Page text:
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By Pamela Wood, The Baltimore Sun | August 11, 2013
State lawmakers are considering changing personnel laws for county health officers, following the messy and public firing of Anne Arundel's health officer earlier this year. "We need to move forward," Del. Joseline Pena-Melnyk told attendees of a meeting in Annapolis Wednesday of a group called the Caucus of African-American Leaders. Pena-Melnyk, a Democrat who represents Prince George's and Anne Arundel, said she'll seek to form a work group in the House of Delegates to review how health officers are hired and fired.
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NEWS
October 11, 2014
Howard County's public schools are among the top in the nation. We cultivate a vibrant learning community that prepares students to thrive in a dynamic world. We also talk with kids about sex and relationships: "You can get pregnant any time you have sexual intercourse;" the site says. "Wearing a latex condom, taking birth control pills or using other contraceptives are very effective at preventing pregnancy. However the absolute way to not get pregnant is to not have sex at all. " So what was wrong with one of our elected county school board members alerting the board and its student members that a local Giant supermarket is asking the age of those who purchase condoms?
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HEALTH
By Jonathan Pitts, The Baltimore Sun | January 7, 2013
In a move that both the county attorney and elected officials conceded was unusual, the Anne Arundel County Council on Monday weighed a measure that would spell the ouster of the county's top health official, Angela M. Wakhweya. Wakhweya is the first African-American to hold the position in the county health department's 81-year history. At the council's meeting Monday, County Attorney Jonathan Hodgson informed the legislators that Maryland Secretary of Health and Mental Hygiene Joshua M. Sharfstein had already given his support for removing Wakhweya and installed an acting health officer to replace her. Hodgson declined to spell out the nature of the accusations against Wakhweya.
NEWS
By Pamela Wood, The Baltimore Sun | August 11, 2013
State lawmakers are considering changing personnel laws for county health officers, following the messy and public firing of Anne Arundel's health officer earlier this year. "We need to move forward," Del. Joseline Pena-Melnyk told attendees of a meeting in Annapolis Wednesday of a group called the Caucus of African-American Leaders. Pena-Melnyk, a Democrat who represents Prince George's and Anne Arundel, said she'll seek to form a work group in the House of Delegates to review how health officers are hired and fired.
NEWS
By Jonathan Pitts, The Baltimore Sun | January 24, 2013
Despite the presence of an overflow crowd offering support, the County council voted to affirm the ouster of health officer Angela S. Wakhweya, the first African-American to hold the job in the history of the county department. After being ousted from her position as Anne Arundel County health officer, Dr. Angela S. Wakhweya maintained in a statement issued Wednesday that she had, "done nothing illegal, nothing unethical, nothing unsafe, nothing immoral and nothing fraudulent. " Nevertheless, a day earlier, at a sometimes emotional meeting that drew a standing-room-only crowd, the Anne Arundel County Council voted to affirm the dismissal of Wakhweya, the first African-American to hold the position in the 81-year history of the county health department.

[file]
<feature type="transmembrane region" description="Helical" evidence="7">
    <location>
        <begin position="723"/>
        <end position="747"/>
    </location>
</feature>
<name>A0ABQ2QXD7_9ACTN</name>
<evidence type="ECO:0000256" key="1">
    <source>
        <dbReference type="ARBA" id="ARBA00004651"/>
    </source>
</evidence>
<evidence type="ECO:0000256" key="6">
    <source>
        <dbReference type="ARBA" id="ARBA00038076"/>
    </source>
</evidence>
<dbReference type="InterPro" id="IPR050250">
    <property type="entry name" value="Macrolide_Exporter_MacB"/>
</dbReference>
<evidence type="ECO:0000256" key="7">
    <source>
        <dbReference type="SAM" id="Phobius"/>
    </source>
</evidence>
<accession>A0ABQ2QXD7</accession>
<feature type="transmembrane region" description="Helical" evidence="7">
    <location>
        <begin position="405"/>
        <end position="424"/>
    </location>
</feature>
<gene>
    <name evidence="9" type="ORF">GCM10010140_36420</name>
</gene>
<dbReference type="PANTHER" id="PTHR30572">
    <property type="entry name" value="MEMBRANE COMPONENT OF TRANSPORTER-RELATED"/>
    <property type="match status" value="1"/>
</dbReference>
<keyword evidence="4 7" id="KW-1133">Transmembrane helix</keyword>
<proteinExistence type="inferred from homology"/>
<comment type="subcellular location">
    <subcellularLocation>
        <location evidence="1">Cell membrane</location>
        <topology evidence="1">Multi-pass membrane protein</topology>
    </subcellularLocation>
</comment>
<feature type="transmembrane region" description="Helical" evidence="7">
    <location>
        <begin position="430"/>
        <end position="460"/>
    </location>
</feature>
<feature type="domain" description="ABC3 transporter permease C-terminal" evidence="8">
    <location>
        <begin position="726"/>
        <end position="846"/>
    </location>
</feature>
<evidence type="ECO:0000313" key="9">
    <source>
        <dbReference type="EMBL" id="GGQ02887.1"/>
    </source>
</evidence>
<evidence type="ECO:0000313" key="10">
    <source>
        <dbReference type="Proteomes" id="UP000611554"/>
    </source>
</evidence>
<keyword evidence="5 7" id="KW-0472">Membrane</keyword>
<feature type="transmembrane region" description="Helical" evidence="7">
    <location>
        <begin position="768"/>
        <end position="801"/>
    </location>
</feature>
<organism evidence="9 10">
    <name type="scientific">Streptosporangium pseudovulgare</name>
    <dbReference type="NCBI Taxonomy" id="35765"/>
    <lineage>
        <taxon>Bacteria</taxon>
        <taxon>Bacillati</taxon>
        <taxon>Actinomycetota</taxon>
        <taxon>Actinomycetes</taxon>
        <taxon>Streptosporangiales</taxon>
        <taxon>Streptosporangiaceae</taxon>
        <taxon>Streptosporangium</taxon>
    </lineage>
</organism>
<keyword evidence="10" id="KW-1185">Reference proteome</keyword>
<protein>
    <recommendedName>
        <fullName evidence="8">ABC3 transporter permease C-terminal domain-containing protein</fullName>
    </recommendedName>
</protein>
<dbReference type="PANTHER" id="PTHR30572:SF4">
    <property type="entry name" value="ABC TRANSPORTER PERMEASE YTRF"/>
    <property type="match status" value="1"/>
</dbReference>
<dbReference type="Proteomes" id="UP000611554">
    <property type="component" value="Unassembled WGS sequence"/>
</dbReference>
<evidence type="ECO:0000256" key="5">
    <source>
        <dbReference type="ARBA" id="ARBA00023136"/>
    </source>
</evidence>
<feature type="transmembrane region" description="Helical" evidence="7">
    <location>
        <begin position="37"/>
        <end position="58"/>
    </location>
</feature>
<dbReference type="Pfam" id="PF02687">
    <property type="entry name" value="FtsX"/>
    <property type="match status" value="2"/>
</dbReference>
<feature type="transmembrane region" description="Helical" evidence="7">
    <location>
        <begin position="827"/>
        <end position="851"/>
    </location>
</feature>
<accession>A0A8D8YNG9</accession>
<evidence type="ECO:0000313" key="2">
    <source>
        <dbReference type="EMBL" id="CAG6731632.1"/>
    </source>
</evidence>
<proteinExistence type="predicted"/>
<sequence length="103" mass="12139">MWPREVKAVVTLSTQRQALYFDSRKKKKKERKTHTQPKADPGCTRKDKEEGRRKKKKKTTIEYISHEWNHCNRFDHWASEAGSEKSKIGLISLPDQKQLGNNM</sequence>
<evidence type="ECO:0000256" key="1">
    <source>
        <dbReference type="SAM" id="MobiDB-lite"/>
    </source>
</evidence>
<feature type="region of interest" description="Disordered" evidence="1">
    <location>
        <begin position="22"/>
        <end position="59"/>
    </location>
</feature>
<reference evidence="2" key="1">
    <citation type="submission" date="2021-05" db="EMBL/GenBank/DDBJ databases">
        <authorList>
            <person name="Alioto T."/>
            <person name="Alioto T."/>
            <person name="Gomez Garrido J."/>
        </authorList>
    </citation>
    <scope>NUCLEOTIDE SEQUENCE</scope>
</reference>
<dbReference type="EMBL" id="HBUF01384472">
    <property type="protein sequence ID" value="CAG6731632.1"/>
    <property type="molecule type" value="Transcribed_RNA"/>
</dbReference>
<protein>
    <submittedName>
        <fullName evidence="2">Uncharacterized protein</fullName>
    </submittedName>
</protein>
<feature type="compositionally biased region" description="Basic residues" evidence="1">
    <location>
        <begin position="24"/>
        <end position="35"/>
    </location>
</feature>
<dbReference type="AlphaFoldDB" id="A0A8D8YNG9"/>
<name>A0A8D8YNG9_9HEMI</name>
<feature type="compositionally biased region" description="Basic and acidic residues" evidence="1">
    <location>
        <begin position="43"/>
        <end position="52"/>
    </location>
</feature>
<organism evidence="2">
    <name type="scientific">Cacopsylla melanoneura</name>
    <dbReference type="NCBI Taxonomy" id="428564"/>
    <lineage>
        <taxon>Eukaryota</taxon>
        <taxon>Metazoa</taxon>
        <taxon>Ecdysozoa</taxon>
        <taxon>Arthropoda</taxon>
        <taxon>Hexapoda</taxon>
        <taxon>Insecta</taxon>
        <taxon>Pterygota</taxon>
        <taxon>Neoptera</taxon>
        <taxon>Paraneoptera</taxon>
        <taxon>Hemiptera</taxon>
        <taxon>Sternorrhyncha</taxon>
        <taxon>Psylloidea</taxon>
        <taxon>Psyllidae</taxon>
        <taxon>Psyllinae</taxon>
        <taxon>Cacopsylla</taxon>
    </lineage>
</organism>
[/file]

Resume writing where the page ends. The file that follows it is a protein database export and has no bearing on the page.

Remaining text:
NEWS
By Nicole Fuller, The Baltimore Sun | November 24, 2011
Dr. Angela Wakhweya began her medical career in her native Uganda, at the height of the AIDS epidemic in sub-Saharan Africa, where she saw many patients, friends and even some family members succumb to the deadly disease. The experience propelled her into the public health field, and eventually led her to Maryland, where she worked on infectious disease prevention at the state health department in Baltimore. Maryland ranks fourth in the nation in terms of newly diagnosed HIV/AIDS cases.
NEWS
January 20, 2008
The Harford County Council has appointed Susan Kelly acting health officer and Dr. Yngvild Olsen as deputy health officer, effective Jan. 3. Kelly, a longtime department employee, had been deputy to Dr. Andrew Bernstein, who resigned this month amid a dispute over proposed cuts in the department's budget. County officials said they are likely to take a few months to hire Bernstein's replacement. "I feel confident with Ms. Kelly at the helm," said Billy Boniface, the council president.
NEWS
By Amy L. Miller and Amy L. Miller,Sun Staff Writer | December 4, 1994
William McConway Hiscock, a public health officer who helped write federal comprehensive health legislation in the 1960s, died Tuesday at Johns Hopkins Hospital of pancreatic cancer.Mr. Hiscock was a Medicaid Bureau program officer for the U.S. Department of Health and Human Services Health Care Financing Administration in Baltimore until his death last week. He was 71 and lived in Towson.In his 47-year career, Mr. Hiscock also worked in health-related positions, ranging from directing studies in public health training for the Yale University School of Medicine to being executive director of the Central Maryland Health Systems Agency Inc."
NEWS
By ROSALIE M. FALTER | November 7, 1994
Two speakers will address women's health issues at 10:30 a.m. tomorrow at the monthly meeting of the Woman's Club of Linthicum Heights.Frances Phillips, a registered nurse and county health officer, will speak on the high incidence of cancer in our area and what the health department feels can be done about it.Linda Yergey, oncology clinical specialist at Harbor Hospital, will discuss cancer from the clinical aspect. There will be time for discussion after the presentations, particularly about what our community can do to help solve this problem.
NEWS
BY A SUN STAFF WRITER | January 4, 2004